Spoiler warning: If you haven’t read Wool or Shift yet this review reveals a large part of the plot so be warned!
I loved Wool. The story arc, the characters, the twists and turns. Hell, I was actually starting to feel at home in the Silos, imagining the sights and smells, wondering how I would fare if I woke up tomorrow morning there, what job I would take, all the while following Juliette’s thrilling journey to the outside and back. It left me gasping for more, something a book hasn’t done in a long, long time. The series has been hugely successful to date and has generated so much interest it even caught the eye of movie director Ridley Scott who bought the movie rights.
What also intrigued me was that Hugh Howey was a self-published author, something which, up to that time I had never really delved in to and this in turn opened new doors to other fantastic authors.
When I began to read book two Shift, I quickly realised it was a prequel of sorts and I was going to have to wait a while before I could rejoin Juliette & Co. – it didn’t matter. Shift was equally thrilling and answered so many questions while introducing some essential characters and reinforcing some existing ones. The backstory was essential, and made the long wait for Dust, the final instalment in the series totally worthwhile.
Dust picks up where Wool ended. Juliette has survived her journey back from Silo 17 and has been appointed Mayor. Far from resting on her laurels she’s got a hell of a lot of work to do, the first being to uncover the huge digging machines found in schematics in Silo 17 and dig through to there to rescue Solo and the children she discovered. She faces many obstacles and fierce opposition from certain members of her own community due to the problems caused by her refusal to clean and the uprising that followed. Dissent is growing within the Silo once again and Juliette is facing a race against time to discover the truth, though this time she has a little more help, including her new beau Lukas (now head of I.T.).
Meanwhile back at Silo 1, Donald has plans of his own. Although Juliette taunts him regularly, his relationship with Lukas is a little more stable and he is now helping him uncover the secrets of the silos through the servers. He is however posing as his former boss Thurman who he has killed and put back in to stasis in his place and it’s only a matter of time before he is discovered. Having woken his sister Charlotte he has enlisted her to work on the drones located in the armory, one of which he has already flown to a seemingly safe area outside. However things take a turn for the worse – for everyone.
Although Dust is written quite differently to the other two books (they being an omnibus of the original short stories) it still fits perfectly in the series and does it’s damnedest to satisfy a reader who has already heavily invested in a story that’s as equally fascinating as it is terrifying, rich in character development, occupying a unique world which will resonate in the literary world for many years to come, and also expand thanks to the phenomenal fan fiction culture it has spawned.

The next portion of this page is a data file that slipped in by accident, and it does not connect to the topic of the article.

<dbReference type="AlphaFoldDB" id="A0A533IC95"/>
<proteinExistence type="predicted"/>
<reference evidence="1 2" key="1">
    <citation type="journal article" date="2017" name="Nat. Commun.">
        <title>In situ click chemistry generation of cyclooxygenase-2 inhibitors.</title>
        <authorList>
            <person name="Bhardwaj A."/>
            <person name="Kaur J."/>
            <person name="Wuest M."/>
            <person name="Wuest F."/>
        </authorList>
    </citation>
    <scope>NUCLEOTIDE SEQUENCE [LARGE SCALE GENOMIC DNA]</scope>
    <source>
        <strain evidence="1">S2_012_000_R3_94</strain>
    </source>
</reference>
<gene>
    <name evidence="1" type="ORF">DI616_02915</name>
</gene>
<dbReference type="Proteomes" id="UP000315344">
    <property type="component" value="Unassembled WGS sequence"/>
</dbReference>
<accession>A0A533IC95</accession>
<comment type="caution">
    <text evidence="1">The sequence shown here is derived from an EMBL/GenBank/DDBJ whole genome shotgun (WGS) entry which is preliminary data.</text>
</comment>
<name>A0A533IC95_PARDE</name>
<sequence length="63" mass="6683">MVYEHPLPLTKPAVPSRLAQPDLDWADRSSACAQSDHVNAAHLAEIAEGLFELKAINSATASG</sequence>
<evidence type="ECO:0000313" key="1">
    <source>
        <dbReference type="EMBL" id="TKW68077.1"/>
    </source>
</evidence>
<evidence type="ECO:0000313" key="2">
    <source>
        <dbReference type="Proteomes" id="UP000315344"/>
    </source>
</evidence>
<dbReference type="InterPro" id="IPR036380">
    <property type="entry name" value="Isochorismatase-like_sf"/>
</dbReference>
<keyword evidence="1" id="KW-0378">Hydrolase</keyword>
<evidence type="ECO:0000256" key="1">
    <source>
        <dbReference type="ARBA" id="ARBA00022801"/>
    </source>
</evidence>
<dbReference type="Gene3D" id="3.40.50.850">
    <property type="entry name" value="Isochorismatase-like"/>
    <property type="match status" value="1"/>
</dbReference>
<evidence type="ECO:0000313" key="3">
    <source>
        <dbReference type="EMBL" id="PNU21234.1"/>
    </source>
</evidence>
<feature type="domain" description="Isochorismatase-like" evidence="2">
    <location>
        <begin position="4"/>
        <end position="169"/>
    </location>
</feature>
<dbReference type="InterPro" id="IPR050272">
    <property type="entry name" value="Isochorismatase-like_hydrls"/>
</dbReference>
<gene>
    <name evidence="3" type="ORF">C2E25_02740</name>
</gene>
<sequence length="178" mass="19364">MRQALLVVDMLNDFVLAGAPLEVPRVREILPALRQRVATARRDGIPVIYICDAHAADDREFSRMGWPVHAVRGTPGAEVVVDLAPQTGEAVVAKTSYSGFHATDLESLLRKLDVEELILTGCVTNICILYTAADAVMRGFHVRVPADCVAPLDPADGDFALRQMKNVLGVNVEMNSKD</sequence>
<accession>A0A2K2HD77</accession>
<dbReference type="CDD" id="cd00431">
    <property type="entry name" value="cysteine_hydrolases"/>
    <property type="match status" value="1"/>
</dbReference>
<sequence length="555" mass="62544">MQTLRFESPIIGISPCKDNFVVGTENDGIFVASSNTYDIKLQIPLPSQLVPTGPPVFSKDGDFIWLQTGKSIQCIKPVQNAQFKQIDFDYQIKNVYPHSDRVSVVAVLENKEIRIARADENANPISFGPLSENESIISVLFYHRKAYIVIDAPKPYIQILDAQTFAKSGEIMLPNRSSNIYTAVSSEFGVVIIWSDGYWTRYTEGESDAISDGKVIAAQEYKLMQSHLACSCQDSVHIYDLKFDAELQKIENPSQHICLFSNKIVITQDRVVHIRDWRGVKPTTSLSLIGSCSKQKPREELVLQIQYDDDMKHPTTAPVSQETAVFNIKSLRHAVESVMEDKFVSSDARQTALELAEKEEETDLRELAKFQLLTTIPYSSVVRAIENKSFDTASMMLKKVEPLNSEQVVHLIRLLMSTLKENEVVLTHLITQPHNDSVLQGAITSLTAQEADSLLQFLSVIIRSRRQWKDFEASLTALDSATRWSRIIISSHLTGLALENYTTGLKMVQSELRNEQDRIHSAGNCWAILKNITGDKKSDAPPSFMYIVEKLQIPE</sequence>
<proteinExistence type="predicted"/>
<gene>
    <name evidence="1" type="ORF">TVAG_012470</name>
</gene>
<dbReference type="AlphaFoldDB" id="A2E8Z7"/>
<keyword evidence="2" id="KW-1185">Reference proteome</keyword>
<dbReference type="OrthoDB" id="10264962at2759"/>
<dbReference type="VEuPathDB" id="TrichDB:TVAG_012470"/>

The pace is relentless. If the entire series is a rollercoaster ride, Dust is the white-knuckle section, that part where your photo is taken with a terrified-yet-thrilled expression. We know from chapter one this is a race against time for the people of Silo 18 but we have no clock and no idea how much time is left. Skipping mainly between Silo 1 and 18, the action and tone is quite different between the two, with Silo 1 having a much colder, clinical feel, it’s workers emotionless and without conscience many unaware of the power they ultimately possess or indeed what their own fate will be in Thurman’s dastardly masterplan. Meanwhile in Silo 18 Juliette battles not only the physical and mental scars of her terrifying ordeal, but the rising tensions within her world. Her experience has changed her and she is more focused now than ever. The fate of these people are in her hands and hers alone and they will live or die on the decisions she makes yet she feels a deep need to exact vengeance on Donald and the inhabitants of Silo 1 for what they have done.
The world of the Silos is now more familiar to us as are it’s characters which gives the narrative much more freedom, with a much more cinematic feel than before, much more plot-driven but also much more emotional yet (thankfully) not overly sentimental. There is no safety net, no character we can safely say could not be struck down at any moment in any of the back-breaking twists peppered throughout. We are watching these people’s lives unfold and in many cases, unravel and if you’ve gotten this far without caring what happens to them then you have the hardest of hearts. Howey also expertly tiptoes around the many clichés associated with this genre keeping the proceedings fresh and original, steering this dystopian juggernaut to it’s final thrilling conclusion, which while it seems a little rushed, is ultimately satisfying and serves as not only a fitting end to a deeply engaging and entertaining series but also a literary high-five for the human spirit.
Finally I’d like to thank Hugh for being so gracious as to entrust me with one of the few digital copies available of the book in advance for review and insisting that I be as honest as possible, which I have done. While I am a fan, I’m also a reviewer and this has been one of my toughest to write so far. There are not many mainstream authors who would engage directly with fans and bloggers in such a hands-on and friendly fashion and it’s this fresh attitude that has helped to make Hugh Howey the success he is and will continue to be.
Now, let’s get Ridley Scott to make this movie!